San Diego, California - U.S. Border Patrol Agent Noe Lopez was sentenced in federal court Wednesday to 70 months in prison for attempting to smuggle methamphetamine and cocaine while on duty in exchange for cash.
Lopez pleaded guilty in June of 2017 to attempted distribution of methamphetamine and cocaine. In November 2016, Lopez agreed to a plan with a confidential source whereby he would retrieve backpacks containing controlled substances from the north side of the United States/Mexico border fence while on duty with the Border Patrol. Lopez admitted that he agreed to transport the backpacks in his Border Patrol vehicle and deliver them to the source in exchange for thousands of dollars.
“This is a fitting sentence for a law enforcement agent who, instead of policing drug traffickers, joined them,” said U.S. Attorney Adam L. Braverman. “Noe Lopez will pay a high price for betraying his fellow agents and his badge.”
FBI Special Agent in Charge John Brown said, “This case illustrates the power of our government agencies working together by bringing our resources, strengths, and intelligence to bear in order to root out corruption, wherever it may be. Today, this sentencing shows the results of one team working together to maintain the safety and security of our nation, particularly at our international border.”
“Any instance of criminal activity drives the motivation of all law enforcement officers to pursue justice,” said San Diego Sector Chief Patrol Agent Rodney S. Scott. “This is especially true when one of our own commits the criminal act. The arrest and subsequent guilty plea by former Border Patrol agent Noe Lopez tarnished the badge that our agents wear proudly and professionally represent every day. Noe Lopez violated the trust of the public and the law enforcement community he betrayed. Noe Lopez is the anomaly; he does not represent the professionalism, honor and distinction that Border Patrol agents exhibit everyday safeguarding our nation.”
On November 30, 2016, Lopez purchased three backpacks that would be used to transport the controlled substances and gave the backpacks to the source. They agreed that on December 6, 2016, Lopez would retrieve a backpack containing six pounds of methamphetamine while on duty with the Border Patrol and deliver the backpack to the source. Lopez told the source where to place the backpack containing methamphetamine on the north side of the United States/Mexico border.
According to Lopez’s admissions in his plea agreement, on December 6, 2016, undercover DEA agents placed a backpack (one of the three backpacks purchased by Lopez) containing six pounds of a substance resembling methamphetamine near the prearranged location. Lopez drove to the location in his Border Patrol vehicle and retrieved the backpack. He returned to the Border Patrol Station and placed the backpack in his personal vehicle. At the conclusion of his Border Patrol work shift, Lopez met the source at a parking lot in Chula Vista, where Lopez gave the source the backpack containing what Lopez believed to be six pounds of methamphetamine.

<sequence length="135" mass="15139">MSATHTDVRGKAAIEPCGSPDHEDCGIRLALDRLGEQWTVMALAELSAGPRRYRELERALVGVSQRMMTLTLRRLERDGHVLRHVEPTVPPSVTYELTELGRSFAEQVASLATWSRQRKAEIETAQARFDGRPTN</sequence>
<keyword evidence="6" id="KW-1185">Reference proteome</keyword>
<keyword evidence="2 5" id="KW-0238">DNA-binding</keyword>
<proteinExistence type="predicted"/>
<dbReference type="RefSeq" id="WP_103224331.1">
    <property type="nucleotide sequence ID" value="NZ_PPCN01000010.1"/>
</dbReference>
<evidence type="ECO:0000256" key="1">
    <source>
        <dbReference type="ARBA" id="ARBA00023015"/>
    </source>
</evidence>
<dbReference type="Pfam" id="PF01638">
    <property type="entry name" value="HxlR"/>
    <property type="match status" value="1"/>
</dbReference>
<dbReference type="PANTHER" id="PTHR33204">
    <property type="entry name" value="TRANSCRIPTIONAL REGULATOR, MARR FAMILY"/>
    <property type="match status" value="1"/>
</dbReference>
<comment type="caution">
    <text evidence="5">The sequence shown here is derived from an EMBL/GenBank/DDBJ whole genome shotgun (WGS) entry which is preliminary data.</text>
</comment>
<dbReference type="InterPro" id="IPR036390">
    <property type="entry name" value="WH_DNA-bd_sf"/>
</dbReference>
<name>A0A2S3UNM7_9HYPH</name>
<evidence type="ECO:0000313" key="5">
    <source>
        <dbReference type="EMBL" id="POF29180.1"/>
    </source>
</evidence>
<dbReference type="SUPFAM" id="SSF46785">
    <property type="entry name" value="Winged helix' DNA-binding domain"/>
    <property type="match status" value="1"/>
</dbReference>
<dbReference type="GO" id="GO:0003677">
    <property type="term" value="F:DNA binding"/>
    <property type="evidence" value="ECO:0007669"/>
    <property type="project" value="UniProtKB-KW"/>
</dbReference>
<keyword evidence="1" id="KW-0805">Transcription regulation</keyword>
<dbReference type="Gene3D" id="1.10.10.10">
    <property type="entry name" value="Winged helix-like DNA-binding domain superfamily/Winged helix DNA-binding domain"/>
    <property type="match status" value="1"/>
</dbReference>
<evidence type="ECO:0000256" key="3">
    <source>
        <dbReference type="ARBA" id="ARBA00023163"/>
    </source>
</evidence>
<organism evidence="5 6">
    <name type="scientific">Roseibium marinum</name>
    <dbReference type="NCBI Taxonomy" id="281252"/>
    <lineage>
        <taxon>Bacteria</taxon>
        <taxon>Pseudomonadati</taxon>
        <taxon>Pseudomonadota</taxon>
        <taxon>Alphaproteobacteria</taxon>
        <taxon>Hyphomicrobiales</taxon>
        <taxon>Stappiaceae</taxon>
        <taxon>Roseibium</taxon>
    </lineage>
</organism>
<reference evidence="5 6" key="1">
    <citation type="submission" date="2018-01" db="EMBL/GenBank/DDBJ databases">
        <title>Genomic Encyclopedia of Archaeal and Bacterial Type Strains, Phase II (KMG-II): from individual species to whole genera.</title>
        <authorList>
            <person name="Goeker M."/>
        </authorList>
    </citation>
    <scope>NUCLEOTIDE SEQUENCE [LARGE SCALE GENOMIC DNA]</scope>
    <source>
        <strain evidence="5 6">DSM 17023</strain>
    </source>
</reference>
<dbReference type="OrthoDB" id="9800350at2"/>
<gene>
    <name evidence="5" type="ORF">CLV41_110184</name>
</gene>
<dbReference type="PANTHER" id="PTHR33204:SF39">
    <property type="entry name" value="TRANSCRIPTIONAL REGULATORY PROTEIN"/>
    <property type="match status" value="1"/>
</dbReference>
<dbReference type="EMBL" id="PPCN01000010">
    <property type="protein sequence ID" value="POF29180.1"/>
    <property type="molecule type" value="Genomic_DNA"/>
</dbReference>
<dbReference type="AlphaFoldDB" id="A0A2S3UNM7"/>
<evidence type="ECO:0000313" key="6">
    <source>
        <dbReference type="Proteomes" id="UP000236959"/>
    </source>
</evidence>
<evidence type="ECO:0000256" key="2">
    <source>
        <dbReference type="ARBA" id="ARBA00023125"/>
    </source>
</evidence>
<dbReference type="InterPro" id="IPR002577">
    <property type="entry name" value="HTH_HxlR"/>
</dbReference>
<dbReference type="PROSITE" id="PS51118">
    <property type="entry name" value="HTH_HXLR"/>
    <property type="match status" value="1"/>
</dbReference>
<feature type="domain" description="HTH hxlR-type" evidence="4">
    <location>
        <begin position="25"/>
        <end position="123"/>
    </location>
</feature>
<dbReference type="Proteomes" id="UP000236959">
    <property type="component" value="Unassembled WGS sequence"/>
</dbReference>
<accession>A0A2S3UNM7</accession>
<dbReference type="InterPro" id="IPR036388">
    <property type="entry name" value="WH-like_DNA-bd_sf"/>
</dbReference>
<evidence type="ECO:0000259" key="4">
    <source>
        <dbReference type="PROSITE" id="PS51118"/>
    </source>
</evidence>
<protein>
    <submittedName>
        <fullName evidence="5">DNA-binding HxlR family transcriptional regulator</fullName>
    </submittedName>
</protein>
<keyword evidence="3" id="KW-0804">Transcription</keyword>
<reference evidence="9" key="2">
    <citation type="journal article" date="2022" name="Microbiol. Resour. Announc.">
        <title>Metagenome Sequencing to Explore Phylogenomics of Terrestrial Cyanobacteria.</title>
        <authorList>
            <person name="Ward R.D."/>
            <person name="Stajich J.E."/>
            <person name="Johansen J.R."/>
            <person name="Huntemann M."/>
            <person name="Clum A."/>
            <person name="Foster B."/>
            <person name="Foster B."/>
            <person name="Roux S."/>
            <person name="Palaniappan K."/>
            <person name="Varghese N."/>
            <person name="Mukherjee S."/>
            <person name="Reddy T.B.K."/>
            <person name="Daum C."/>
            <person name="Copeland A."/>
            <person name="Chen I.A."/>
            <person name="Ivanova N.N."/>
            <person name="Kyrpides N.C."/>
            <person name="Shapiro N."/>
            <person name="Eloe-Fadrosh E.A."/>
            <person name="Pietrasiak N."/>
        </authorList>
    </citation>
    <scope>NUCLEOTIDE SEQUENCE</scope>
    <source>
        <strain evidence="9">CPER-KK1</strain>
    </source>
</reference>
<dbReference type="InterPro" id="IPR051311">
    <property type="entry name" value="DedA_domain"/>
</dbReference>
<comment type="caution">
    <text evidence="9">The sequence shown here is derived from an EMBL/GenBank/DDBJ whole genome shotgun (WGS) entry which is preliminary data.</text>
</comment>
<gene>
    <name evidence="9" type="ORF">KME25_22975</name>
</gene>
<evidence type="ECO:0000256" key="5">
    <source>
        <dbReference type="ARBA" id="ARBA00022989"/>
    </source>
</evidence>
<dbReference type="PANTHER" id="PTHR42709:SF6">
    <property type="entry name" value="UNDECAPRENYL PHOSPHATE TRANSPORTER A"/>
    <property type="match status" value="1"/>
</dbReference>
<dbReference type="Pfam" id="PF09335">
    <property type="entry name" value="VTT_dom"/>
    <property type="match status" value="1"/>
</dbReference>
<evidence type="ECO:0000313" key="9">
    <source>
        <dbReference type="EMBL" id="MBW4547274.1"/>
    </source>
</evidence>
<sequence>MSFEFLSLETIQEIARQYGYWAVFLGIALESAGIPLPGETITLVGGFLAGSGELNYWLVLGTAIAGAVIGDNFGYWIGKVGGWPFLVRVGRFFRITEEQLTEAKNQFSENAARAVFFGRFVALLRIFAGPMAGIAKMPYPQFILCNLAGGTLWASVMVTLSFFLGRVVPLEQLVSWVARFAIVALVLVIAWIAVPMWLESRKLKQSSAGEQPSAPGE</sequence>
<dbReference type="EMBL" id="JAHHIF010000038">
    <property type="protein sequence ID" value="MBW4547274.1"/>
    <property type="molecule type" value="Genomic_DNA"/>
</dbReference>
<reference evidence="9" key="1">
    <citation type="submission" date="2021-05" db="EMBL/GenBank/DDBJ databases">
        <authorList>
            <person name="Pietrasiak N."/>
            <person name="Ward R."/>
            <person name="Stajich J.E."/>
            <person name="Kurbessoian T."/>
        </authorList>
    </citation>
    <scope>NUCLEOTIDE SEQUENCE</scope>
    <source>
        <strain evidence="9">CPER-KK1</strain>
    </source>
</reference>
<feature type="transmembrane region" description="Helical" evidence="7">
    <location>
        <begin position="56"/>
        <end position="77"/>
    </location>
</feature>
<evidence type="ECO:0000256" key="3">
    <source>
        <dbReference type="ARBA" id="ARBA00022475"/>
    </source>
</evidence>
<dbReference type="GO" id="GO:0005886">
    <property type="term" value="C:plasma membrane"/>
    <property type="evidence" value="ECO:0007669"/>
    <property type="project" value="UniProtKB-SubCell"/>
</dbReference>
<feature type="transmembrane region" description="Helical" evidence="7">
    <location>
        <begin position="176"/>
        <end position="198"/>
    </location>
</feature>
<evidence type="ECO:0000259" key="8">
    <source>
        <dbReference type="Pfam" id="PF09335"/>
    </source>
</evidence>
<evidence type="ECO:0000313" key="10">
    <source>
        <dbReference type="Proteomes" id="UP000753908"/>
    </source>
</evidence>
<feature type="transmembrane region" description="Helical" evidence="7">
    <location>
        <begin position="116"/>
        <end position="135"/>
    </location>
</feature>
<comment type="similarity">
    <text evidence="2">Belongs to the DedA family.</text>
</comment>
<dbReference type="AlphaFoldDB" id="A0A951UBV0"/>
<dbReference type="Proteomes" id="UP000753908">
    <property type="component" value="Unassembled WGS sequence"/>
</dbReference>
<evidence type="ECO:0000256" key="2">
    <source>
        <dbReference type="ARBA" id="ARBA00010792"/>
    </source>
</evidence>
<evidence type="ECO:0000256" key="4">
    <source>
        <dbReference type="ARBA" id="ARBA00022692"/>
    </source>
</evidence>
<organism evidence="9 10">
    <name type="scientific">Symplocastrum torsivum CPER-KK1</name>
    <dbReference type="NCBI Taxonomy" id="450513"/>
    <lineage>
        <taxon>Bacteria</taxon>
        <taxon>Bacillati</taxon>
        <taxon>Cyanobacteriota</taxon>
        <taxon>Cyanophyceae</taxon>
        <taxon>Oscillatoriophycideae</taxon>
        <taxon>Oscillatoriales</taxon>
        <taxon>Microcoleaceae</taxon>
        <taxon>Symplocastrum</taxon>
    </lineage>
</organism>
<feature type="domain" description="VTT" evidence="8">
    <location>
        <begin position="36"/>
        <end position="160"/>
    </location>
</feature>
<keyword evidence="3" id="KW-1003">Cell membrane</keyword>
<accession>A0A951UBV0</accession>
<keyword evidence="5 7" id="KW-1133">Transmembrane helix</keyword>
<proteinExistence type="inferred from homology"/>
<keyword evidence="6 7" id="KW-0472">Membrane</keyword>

On December 7, 2016, the source paid Lopez $3,000 for retrieving and delivering the purported methamphetamine. In a recorded conversation, Lopez discussed the area known as “Goat Canyon” where he was to be assigned the following day. Lopez said it was one of the areas he preferred to have the drugs dropped. “Honestly, the thing is that there aren’t—there aren’t any cameras. Nothing, nothing, nothing.”
This scenario was repeated on December 8, 2016, except the backpack purportedly contained seven kilograms of cocaine. Toward the end of Lopez’s shift, agents dropped seven kilograms of simulated cocaine in another backpack previously provided by Lopez. Lopez retrieved the backpack and placed it in his Border Patrol vehicle. At the end of his shift, Lopez transferred the backpack to his personal vehicle. Lopez delivered the backpack to the source. Agents later confirmed that the backpack contained the simulated cocaine that agents had dropped at the pre-determined location.
The following day, December 9, the source gave Lopez $7,000. In the recorded meeting, Lopez went over the drop location. Lopez made clear that the source should trust him to carry out the smuggling venture because: “If I’m saying it, it’s because I’m taking the risk. If I’m saying, ‘cross now,’ that means that I am taking the responsibility for them to cross.” In response to the source’s concern that his courier would get caught if he jumped over the fence and dropped the drug-laden backpack in the requested location, Lopez responded, “No, there is nobody that will report them. Me. That’s why I’m supposed to be there. There’s nobody—there are no cameras, there are no sensors-there’s nothing. There’s nothing. That’s why I’m telling you that this—this area is perfect.”
On December 14, 2016, Lopez again switched duty areas with another agent so that he could be in a favorable area for a third smuggling event. Lopez then contacted the CS and indicated that he was scheduled to work in a favorable location for the drug drop. The drop did not occur, and Lopez was arrested at his Border Patrol Station.
Anyone with information about corruption is asked to contact the FBI at 1-877-NO-BRIBE (662-7423), or submit a tip online at TIPS.FBI.GOV.
DEFENDANT Case Number 17cr0086
Noe Lopez Age: 37 Chula Vista, CA
SUMMARY OF CHARGES
Attempted Distribution of Methamphetamine and Cocaine, in violation of 21 U.S.C. 841 (a) (1) and 846
Maximum penalty: Life in prison and $10 million fine
Federal Bureau of Investigation
U.S. Drug Enforcement Agency
U.S. Border Patrol